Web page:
Given the demonstrated feasibility of four-chamber cardiac pacing, and the availability of techniques for sensing natural cardiac signals and mechanical events, there nonetheless remains a need for developing a system which is adapted to the cardiac condition of a patient with CHF, so as to provide pacing sequences which are tuned for improving cardiac output, and in particular for improving left heart function. It is a premise of this invention that such a system is founded upon accurate measurements of mechanical events, and use of the timing of such mechanical events to control and program pacing sequences.
It is an overall object of this invention to provide a pacing system for multiple chamber pacing, and in particular, for pacing the patient's left heart in coordination with the electrical activation and mechanical events of the patient's right heart, so as to optimize left heart output. In accordance with this invention, there is provided a four-chamber pacing system, having leads carrying electrodes positioned for pacing and sensing in or on each of the four cardiac chambers. Additionally, the leads are connected to obtain impedance measurements from which accurate timing signals are obtained reflecting mechanical actions, e.g., valve closures, so that accurate timing information is available for controlling electrical activation and resultant mechanical responses for the respective different chambers. The impedance or mechanical sensing determinations are preferably made by multi-plexing through fast switching networks to obtain the desired impedance measurements in different chambers.
In a preferred embodiment, control of four-chamber pacing, and in particular left heart pacing, is based primarily upon initial detection of a spontaneous signal in the right atrium, and upon sensing of mechanical contraction of the right and left ventricles. In a heart with normal right heart function, the right mechanical AV delay is monitored to provide the timing between the initial sensing of right atrial activation (P-wave) and right ventricular mechanical contraction. The left heart is controlled to provide pacing which results in left ventricular mechanical contraction in a desired time relation to the right mechanical contraction; e.g., either simultaneous or just preceding the right mechanical contraction; cardiac output is monitored through impedance measurements, and left ventricular pacing is timed to maximize cardiac output. In patients with intra-atrial block, the left atrium is paced in advance of spontaneous depolarization, and the left AV delay is adjusted so that the mechanical contractions of the left ventricle are timed for optimized cardiac output from the left ventricle.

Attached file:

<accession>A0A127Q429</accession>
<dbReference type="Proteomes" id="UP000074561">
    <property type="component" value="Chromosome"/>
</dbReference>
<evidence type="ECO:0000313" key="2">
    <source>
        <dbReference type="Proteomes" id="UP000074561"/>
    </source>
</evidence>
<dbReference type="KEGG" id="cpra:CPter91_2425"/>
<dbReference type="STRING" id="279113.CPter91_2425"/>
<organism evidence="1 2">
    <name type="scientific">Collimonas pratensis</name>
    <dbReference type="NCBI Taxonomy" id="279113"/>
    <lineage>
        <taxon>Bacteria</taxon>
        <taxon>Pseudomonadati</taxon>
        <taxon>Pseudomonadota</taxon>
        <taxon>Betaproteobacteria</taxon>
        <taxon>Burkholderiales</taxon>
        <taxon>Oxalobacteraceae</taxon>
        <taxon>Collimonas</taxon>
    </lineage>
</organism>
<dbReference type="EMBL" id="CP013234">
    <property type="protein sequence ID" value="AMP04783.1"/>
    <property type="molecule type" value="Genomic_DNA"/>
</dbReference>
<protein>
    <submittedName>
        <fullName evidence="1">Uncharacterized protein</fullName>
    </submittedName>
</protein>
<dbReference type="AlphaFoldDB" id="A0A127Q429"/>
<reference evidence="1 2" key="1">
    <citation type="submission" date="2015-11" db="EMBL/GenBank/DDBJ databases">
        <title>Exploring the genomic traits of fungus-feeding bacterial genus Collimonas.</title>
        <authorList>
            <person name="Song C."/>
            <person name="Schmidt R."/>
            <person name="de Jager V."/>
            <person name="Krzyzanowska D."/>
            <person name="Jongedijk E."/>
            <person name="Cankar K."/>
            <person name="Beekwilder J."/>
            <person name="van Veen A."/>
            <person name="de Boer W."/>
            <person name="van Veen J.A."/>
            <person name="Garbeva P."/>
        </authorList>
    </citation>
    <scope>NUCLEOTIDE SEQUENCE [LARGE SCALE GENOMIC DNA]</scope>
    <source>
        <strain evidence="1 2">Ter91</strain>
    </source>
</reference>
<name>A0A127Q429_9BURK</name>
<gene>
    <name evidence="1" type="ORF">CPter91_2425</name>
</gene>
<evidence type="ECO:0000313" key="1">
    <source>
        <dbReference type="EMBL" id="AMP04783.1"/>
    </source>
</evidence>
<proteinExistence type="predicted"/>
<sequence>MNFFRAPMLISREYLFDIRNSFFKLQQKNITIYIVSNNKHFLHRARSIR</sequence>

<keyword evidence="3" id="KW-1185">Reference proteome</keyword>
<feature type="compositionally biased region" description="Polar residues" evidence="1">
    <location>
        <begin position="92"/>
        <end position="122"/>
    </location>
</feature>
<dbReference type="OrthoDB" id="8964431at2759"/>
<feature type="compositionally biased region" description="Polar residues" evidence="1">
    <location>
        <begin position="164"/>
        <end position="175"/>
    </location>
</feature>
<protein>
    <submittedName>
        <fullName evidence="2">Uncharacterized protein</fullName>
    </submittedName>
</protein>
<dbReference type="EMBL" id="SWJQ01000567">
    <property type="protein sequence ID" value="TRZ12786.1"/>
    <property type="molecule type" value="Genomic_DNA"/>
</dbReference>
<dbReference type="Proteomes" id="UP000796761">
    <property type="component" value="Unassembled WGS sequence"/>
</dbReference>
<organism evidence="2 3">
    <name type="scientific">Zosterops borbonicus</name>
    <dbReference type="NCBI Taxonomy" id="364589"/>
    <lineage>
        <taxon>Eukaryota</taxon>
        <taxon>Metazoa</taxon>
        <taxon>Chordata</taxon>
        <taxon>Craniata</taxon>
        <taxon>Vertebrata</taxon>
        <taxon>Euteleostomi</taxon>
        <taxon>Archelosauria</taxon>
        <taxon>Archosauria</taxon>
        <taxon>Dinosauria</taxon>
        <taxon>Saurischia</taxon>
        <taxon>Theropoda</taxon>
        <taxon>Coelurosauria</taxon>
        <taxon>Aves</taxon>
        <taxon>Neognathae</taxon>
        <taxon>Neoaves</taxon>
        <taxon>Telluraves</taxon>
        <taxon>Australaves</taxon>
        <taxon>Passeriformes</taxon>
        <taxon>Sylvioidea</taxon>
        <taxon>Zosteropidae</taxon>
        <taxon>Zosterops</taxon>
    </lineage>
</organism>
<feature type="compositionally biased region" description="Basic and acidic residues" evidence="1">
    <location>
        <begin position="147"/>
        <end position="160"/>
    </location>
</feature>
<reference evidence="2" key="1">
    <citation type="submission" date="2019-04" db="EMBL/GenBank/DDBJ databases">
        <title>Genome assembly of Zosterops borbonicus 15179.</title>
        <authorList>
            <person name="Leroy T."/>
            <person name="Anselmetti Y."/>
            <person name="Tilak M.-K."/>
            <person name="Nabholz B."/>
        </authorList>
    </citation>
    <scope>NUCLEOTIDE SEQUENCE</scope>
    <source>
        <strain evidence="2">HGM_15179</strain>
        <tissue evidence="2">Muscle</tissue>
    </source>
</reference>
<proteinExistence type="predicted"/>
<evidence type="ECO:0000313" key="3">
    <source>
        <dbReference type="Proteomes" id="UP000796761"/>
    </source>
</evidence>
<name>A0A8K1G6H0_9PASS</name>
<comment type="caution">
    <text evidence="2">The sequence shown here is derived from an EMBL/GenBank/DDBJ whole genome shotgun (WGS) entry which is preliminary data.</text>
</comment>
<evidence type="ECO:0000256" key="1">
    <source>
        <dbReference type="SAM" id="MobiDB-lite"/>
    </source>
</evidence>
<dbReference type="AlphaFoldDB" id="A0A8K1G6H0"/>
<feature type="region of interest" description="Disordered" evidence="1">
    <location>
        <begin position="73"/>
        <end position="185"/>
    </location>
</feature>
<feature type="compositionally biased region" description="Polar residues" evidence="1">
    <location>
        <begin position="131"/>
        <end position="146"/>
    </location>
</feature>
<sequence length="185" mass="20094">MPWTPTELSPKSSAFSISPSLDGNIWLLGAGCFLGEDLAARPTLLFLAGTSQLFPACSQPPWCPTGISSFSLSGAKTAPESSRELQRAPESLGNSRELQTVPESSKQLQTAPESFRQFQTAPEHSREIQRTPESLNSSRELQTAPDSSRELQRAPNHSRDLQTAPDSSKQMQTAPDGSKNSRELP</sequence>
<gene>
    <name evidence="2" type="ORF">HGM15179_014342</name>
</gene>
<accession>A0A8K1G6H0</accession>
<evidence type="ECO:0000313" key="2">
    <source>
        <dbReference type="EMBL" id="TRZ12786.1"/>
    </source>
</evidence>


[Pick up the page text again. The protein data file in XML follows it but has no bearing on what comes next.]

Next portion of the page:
FIG. 1 is a schematic representation of a system in accordance with this invention, whereby four bipolar leads are provided, the leads being shown carrying bipolar electrodes positioned in each of the respective cardiac chambers.
FIG. 2A is a block diagram of a four channel pacing system in accordance with this invention, for pacing and sensing in each ventricle, and for obtaining impedance signals from the left heart and the right heart; FIG. 2B is a schematic representation of an arrangement in accordance with this invention for detecting left ventricular impedance for determination of cardiac output.
FIG. 3 is a block diagram of a four-chamber pacemaker with the ability to time multiplex impedance measurements, in accordance with this invention.
FIG. 4 is a block diagram of a system implementation in accordance with an embodiment of this invention for controlling left ventricular pacing in a patient with LBBB.
FIG. 5 is a flow diagram for a system implementation in accordance with an embodiment of this invention, for controlling left atrial and ventricular pacing in a patient with IAB.
FIG. 6 is a flow diagram of a routine in accordance with this invention for optimizing bi-ventricular pacing to provide maximum cardiac output.
FIG. 7 is a block schematic of a pacemaker in accordance with this invention for providing selectable four-chamber pacing and cardiac signal sensing, as well as impedance sensing between selected combinations of the four heart chambers.
FIG. 8A is a flow diagram of a process using inter-atrial or inter-ventricular impedance measurements for determination of existence of arrhythmias; FIG. 8B is a flow diagram illustrating a procedure for obtaining atrio-ventricular cross-impedance measurements for obtaining indications of heart failure.
In the description of the preferred embodiments, and with reference to the drawings, the following designations are used:
RA and RV
LA and LV
left atrial sense
right atrial sense
left atrial pace pulse
left ventricular pace
time interval between
RAS and mechanical
contraction of RV (as
measured, e.g., by valve
time interval between
LAS or LAP and
time interval between
RAS and QRS in RV
time interval between
LAS or LAP, and QRS